• It might not have injured him, but such a charge seriously hurts. It's a major "Funny Aneurysm" Moment when you realise just how shocked (no pun intended) Adam was by this betrayal of trust.

1: Natter 2: Adam was never in any real danger; an electric fence transformer will sting like hell, but it won't hurt you in the long term. Hell, this wasn't even the first time Adam's been jolted by that particular fence transformer; he got shocked by it in the third rail revisit (when he peed on the electric fence).

Idler: Do we have a trope for what happened in the snowplough episode when everything possible went wrong, even more so than in normal Mythbusters episodes, to the point where they started saying that the plough was cursed and took great pleasure in demolishing it?

KJMackley: With the long list of dialogue quotes moved to the quotes page, I felt it was okay to put a header quote back at the top.

Willbyr: Is there a trope for when people appear on a TV show independently of each other and then appear on another show to work together in completely different circumstances? I was specifically thinking about how Adam, Jamie, and Grant all appeared on Robot Wars and now are working together on Myth Busters.

Freezer: Removed Tim Taylor Technology. The idea of that trope is that things work better with MORE POWER! When the Myth Busters do it, it's generally with the intent on making it fail and/or explode. That's No Kill Like Overkill.

KJMackley: I moved a few Catchphrase quotes to Memetic Mutation because it isn't really a catch phrase if they only say it once on the show. If it becomes a popular quote because of the Opening Sequence it fits better as Memetic Mutation.

Antigone2: Given that "Cool Hat" and "Nice Hat" lead to the exact same page, is there some reason we need both entries on the list?

Antigone2: The "Growing The Beard" entry needs a ton of work to salvage it. The first season of MB involved testing 2-3 myths per episode, same as the current format — I think they've only done three episodes with only a single myth, and none of them were first season. And the "Octopus Pregnancy" example belongs over in Edited for Syndication; if you look at the DVD release, you can see the full test.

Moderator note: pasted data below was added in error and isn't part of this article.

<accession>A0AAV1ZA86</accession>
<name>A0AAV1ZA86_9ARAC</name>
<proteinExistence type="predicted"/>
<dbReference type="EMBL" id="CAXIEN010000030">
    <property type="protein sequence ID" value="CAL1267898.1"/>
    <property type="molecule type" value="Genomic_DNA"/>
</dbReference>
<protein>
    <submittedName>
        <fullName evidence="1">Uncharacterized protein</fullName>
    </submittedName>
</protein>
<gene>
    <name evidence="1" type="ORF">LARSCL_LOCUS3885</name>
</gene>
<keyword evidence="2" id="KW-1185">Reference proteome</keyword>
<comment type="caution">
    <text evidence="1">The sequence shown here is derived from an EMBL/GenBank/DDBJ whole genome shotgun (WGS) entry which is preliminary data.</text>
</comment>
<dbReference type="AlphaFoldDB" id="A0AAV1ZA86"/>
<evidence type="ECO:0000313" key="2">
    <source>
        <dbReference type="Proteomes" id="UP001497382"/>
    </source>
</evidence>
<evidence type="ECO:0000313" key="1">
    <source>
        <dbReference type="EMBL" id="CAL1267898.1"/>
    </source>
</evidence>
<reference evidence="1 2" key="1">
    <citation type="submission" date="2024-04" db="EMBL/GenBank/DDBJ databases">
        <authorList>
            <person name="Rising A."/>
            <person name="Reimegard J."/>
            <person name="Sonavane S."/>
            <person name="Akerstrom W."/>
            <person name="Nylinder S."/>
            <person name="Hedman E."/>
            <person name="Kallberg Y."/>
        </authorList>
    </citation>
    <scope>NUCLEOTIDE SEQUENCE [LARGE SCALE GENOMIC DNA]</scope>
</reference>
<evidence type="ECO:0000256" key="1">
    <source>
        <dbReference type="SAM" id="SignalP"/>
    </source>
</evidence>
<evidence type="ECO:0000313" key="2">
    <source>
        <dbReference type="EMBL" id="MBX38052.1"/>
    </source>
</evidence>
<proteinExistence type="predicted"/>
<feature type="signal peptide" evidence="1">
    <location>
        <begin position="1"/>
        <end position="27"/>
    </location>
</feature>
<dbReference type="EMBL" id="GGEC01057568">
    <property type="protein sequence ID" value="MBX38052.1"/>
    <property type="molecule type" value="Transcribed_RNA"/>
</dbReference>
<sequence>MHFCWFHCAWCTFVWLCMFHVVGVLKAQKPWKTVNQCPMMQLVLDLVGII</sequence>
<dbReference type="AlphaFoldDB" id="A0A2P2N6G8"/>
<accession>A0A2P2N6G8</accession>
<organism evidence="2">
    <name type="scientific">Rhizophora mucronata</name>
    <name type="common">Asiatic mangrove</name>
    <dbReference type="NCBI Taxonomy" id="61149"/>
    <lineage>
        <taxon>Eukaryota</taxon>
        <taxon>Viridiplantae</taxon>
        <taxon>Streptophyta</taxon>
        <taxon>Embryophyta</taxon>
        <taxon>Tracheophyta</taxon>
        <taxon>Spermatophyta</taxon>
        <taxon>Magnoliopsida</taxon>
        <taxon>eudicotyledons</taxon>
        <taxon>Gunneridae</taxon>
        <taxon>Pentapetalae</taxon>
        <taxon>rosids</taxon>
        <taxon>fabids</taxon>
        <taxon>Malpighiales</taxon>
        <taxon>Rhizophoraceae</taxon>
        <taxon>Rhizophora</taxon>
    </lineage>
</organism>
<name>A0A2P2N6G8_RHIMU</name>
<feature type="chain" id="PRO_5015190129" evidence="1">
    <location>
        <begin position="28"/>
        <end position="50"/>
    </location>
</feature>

KJMackley: Sometimes when you write something it doesn't come across the exact way you planned. I rewrote the example to focus on what I meant. The pacing of the show in the first season was more along the lines of one or two myths, with a lot of talking and interacting with the people who are providing the fuselage/rubber suits/etc. and then maybe some mini-myths along the way. The octopus egg myth was meant as just an example of how slow it was. Later seasons cut down on the chatting with local junkyard owners and with the build team they were able to test more myths per episode (admittedly much of it is taking the core myth and then breaking it down into seperate components before testing the core myth as a whole).

Mustango: What is the one myth that lacked the "kernel of truth", anyway?
  • Willbyr: My guess is that it's the "pyramid power" myth, the one that Adam commented "No more oogie-boogie myths, please" near the end.